- The Backwaters Sphere:Ecological Collectivity, Cosmopolitanism, and Arundhati Roy
The God of Small Things is a book which connects the very smallest things to the very biggest. Whether it's the dent that a baby spider makes on the surface of water in a pond or the quality of moonlight on a river or how history and politics intrude into your life, your house, your bedroom, your bed, into the most intimate relationships between people.—Arundhati Roy, The Checkbook and the Cruise Missile
Throughout her literary career Arundhati Roy has suggested that narratives of connection are weapons against the bedfellows of global capitalism and state control. Where the latter coupling gleans power from the privatization and domination of nature and the hierarchal separation of human beings, Roy's narratives challenge institutions that wield power through the creation and subjugation of human and nonhuman others. The God of Small Things is arguably her most complex narrative of connection, organized on a terrain of illicit intimacies, caste politics, corporate globalization, and what I call ecological collectivity. As the epigraph above states, the novel strives not only to address several spheres of existence—the biotic, [End Page 522] the public, and the private—but also to develop formal strategies that enable readers to see these spheres as overlapping.
To fully explore the revolutionary potential of Roy's narratives of connection, this essay asks how literary interrogations of the human and its concomitant institutions bring about epistemic shifts in our understanding of community, civic duty, and environmental obligation at the local and transnational levels. Approaching this question requires situating Roy's work at the intersection of ecocriticism and cosmopolitanism, two fields that share an asymmetrical relationship to one another. As ecocriticism grows, it becomes more attentive to the transnational contexts from which ideologies of nature emerge. Recent studies have internationalized nature by locating specific landscapes within imperial, postcolonial, or globalized networks of interdependence.1 However, cosmopolitanism in its resurgent form has yet to contend with ecocritical challenges to the human. Many of its foremost cultural critics remain untroubled by the field's anthropomorphic lens and humanist aspirations as long as they take a multicultural and minoritarian form that includes peoples once designated less than human.2 This complacency is unfortunate and even dangerous as human survival is increasingly threatened and perpetual peace infinitely deferred by ideologies and practices that permit humans' treatment of the earth to take lastingly destructive forms toward nature and those associated with it.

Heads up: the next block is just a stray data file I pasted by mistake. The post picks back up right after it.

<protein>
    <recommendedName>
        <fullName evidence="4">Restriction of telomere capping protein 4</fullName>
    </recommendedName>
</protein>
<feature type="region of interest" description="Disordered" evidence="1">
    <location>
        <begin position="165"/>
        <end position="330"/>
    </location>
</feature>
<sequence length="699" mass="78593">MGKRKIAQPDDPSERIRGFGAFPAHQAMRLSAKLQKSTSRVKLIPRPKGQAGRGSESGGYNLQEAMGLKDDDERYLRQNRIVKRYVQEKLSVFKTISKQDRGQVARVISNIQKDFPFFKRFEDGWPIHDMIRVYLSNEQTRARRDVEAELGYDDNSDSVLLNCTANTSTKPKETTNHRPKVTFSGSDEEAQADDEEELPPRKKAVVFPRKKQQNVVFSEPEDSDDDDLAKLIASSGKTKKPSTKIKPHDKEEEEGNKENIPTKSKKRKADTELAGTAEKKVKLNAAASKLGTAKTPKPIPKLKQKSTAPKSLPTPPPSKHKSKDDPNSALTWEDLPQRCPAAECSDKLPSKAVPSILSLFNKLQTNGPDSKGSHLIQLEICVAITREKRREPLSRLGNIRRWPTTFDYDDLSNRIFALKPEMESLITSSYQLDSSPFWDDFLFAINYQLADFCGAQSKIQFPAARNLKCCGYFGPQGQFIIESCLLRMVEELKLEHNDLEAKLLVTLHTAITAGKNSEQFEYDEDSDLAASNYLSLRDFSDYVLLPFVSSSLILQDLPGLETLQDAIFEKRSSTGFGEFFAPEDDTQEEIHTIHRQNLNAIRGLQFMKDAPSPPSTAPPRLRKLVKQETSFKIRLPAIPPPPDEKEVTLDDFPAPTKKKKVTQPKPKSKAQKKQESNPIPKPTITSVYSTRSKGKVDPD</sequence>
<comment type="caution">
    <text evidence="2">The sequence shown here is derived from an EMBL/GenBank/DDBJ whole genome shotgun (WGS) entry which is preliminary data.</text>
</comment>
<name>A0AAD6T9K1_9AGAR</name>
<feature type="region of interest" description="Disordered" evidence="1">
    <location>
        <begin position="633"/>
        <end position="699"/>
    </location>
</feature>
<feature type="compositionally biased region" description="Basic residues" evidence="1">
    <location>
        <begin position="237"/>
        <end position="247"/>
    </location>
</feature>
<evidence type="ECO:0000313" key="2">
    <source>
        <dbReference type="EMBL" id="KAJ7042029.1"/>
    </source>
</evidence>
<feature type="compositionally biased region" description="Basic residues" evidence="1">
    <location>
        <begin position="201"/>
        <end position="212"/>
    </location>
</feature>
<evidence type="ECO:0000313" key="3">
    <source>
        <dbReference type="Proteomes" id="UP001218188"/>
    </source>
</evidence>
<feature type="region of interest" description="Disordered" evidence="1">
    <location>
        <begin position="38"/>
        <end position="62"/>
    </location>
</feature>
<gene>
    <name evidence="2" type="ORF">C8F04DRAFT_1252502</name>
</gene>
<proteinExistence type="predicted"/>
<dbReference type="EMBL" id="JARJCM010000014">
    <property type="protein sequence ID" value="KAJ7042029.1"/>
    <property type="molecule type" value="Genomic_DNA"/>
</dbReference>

Roy brings ecological concern and cosmopolitan outlook together in ways that few scholars have by showing how self-enclosed constructions of the human depend on the ideologies of development and progress that permeate hegemonic narratives of globalization. Her project begins at home, specifically her native state of Kerala that is the setting for her only novel, The God of Small Things. Kerala has historically been a crucial center of India's environmentalism versus development debates. It is globally renowned for its beautiful backwaters—a network of rivers, lakes, manmade and natural canals, and estuaries that run between the Arabian Sea (Malabar Coast) and the Western Ghats, and approximately from the cities of Kollam to Kochi. The region is richly biodiverse, containing ecotones between freshwater and saltwater ecosystems and two internationally recognized Ramsar wetlands—the Vembanad and Ashtamudi. Although fishing and agriculture have historically been the backwaters' primary industries, tourism is now the primary source of economic growth, according to the state government. Advertised by Kerala's Department of Tourism as "God's own country," the backwaters have been hailed by the National Geographic Traveler as one of the two must-see spots in India (the other being the Taj Mahal). Yet, Kerala's tourism earnings are low and remain a negligible proportion [End Page 523] of its domestic economy. Tourist development in the state has been primarily the result of a particular interest group, the hotel industry, benefiting from subsidies, tax exemptions, and credit facilities at low interest rates (Sreekumar and Parayil 530). Using such incentives, the state government has created several models of public-private partnerships with such star hotel conglomerates as the Taj, Oberoi, and Casino groups (Mathew), while successfully lobbying...